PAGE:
Trends and Statistics

In 2013 there were a total of 458,564 self-published titles, an increase of 17% from 2012; broken down by format in 2013 self-publishers published 302,622 print books, an increase of 28.80%  compared to 2012, and 155,942 e-books, a decrease of 1.60% compared to 2012. The source is Bowker Market Research.

In 2013 self-publishers preferred print to digital, a remarkable finding, considering how much easier it is to self-publish digital rather than print content. The ratio print to digital was 60 – 40 in 2012; in 2013 that changed to 66 – 34 print to digital.

Also, another exciting trend, in October 2014 Frankfurt Book Fair, the world’s largest book festival, expanded its successful self-publishing German-language arena to include English-language books; the fair hosted this year a two-day intensive program dedicated to self-publishers, thus acknowledging the increased importance of independent publishing.

The Future of Publishing

In recent years we’ve seen a constant increase in self-published titles. But traditional publishers are no stranger to this market either: in 2008 HarperCollins created Authonomy.com, a site dedicated to independent authors; in 2011 Penguin U.S. created a similar site called Bookcountry.com; in 2012 Penguin acquired Author Solutions, one of the biggest self-publishing conglomerates; also in 2012 Simon & Schuster partnered with Author Solutions to create Archway Publishing. Furthermore, in 2013 Bowker, the agency that issues ISNBs in the United States, in existence since 1868, created a site called SelfPublishedAuthor.com, providing resources for authors contemplating independent publishing. In sum, traditional publishers appear not only to have been embraced self-publishing, but also to profit from it.

Pundits looking at traditional publishing models ponder over what changes the future might bring. And editors working in big publishing houses already moonlight as freelancers for independent projects. Meanwhile, Penguin UK is offering online writing courses, thus this major company becomes more than a publisher, and enters the realm of instruction and education. Other pundits wonder whether traditional publishers would unbundle their services, and thus offer authors just what they need, whether be editorial services, design, marketing or distribution.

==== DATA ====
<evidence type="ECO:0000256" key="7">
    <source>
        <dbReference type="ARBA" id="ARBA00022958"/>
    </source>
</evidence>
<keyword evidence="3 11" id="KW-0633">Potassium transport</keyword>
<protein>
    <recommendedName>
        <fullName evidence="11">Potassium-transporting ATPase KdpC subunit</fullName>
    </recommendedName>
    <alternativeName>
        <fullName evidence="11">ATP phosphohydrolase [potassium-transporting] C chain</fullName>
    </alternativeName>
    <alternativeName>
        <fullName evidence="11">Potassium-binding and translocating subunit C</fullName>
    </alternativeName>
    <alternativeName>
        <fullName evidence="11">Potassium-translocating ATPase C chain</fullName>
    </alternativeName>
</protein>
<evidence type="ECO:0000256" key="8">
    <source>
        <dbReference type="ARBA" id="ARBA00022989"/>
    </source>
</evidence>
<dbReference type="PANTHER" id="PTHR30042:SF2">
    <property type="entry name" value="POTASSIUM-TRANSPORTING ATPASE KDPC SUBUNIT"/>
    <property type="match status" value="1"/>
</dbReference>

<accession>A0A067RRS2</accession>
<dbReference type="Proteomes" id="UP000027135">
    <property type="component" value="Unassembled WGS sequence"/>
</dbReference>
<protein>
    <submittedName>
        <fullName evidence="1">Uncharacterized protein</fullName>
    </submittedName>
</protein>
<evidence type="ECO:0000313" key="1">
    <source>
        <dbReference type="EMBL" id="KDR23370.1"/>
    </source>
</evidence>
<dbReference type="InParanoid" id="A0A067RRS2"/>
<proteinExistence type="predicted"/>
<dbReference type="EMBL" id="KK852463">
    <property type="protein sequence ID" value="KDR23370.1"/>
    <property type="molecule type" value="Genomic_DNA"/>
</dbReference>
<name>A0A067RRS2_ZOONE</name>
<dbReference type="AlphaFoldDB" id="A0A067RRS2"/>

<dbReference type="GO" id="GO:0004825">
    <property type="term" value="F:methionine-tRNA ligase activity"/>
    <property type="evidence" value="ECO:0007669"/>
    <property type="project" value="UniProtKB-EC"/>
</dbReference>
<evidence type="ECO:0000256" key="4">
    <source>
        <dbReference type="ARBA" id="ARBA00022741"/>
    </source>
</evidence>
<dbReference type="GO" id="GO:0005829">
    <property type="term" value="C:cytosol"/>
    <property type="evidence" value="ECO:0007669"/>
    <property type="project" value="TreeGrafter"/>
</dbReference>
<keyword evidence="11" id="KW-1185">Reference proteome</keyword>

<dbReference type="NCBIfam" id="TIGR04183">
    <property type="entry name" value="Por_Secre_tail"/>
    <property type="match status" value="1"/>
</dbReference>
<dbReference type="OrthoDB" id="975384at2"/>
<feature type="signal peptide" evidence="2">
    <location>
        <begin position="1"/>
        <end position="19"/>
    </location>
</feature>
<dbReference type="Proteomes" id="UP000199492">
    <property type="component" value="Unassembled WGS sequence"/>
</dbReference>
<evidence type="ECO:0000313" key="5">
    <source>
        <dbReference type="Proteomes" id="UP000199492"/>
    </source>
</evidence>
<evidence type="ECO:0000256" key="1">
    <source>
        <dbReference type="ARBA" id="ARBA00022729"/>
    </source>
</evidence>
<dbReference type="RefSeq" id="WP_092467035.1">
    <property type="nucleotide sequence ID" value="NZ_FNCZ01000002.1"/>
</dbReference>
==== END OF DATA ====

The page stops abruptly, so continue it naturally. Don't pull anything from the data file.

In conclusion, should you self-publish or look for a publisher? The answer depends on a whole range of factors. It’s important to look at both options, and assess pluses and minuses. Ultimately the decision will depend on the goals and needs of each author, and the nature of each book project – some projects are more complex than others from an editorial, legal, or financial standpoint. Your choice.

© 2014 Simona David

simonadavid.com

How Often Do You Review Your Ideal Client Profile?

How often do you review your ideal client profile? Do you do it once a year? Twice? Quarterly?

I am used to reviewing my client profile at the beginning of each year, when I also update my resume and re-assess my best products and services. It’s a process that helps me set a new direction for my professional goals in the year that is about to start. It gives me a fresh perspective.

Hence, I look at:

1.     Who Is My Client?

If I understand my client’s business and what makes it unique, I can better serve his / her goals.

2.     What Is My Client Looking for?

Is my client looking for marketing plans, white papers or other media products (i.e., newsletters, books, blogs, or websites)? Is he / she in need of brand enhancement or development? Perhaps strategic planning? Fundraising?

3.     Where Are My Clients?

Are my prospective clients in the Catskills / Hudson Valley area? Or, are they in New York City? How do I facilitate a meeting?

4.     When Is My Ideal Client In the Market? What Is His / Her Purchasing Behavior?

When is my prospective client most likely to re-vamp a website, publish a newsletter or a handbook, look for market research, organize events, or engage in strategic planning? How do my services respond to these needs?

5.     How Do Prospective Clients Find Me?

Most of my clients are repeat clients. Others find me through referrals, word of mouth, business meetings, or social media.

Also, to better understand my clients, I regularly conduct surveys and gather insights. It’s important to me to know how my clients find me, what they like about my services, and what else they’d like to be offered.

 

What is your advice? How do you go about reviewing your ideal client profile?

 

Have a productive new year!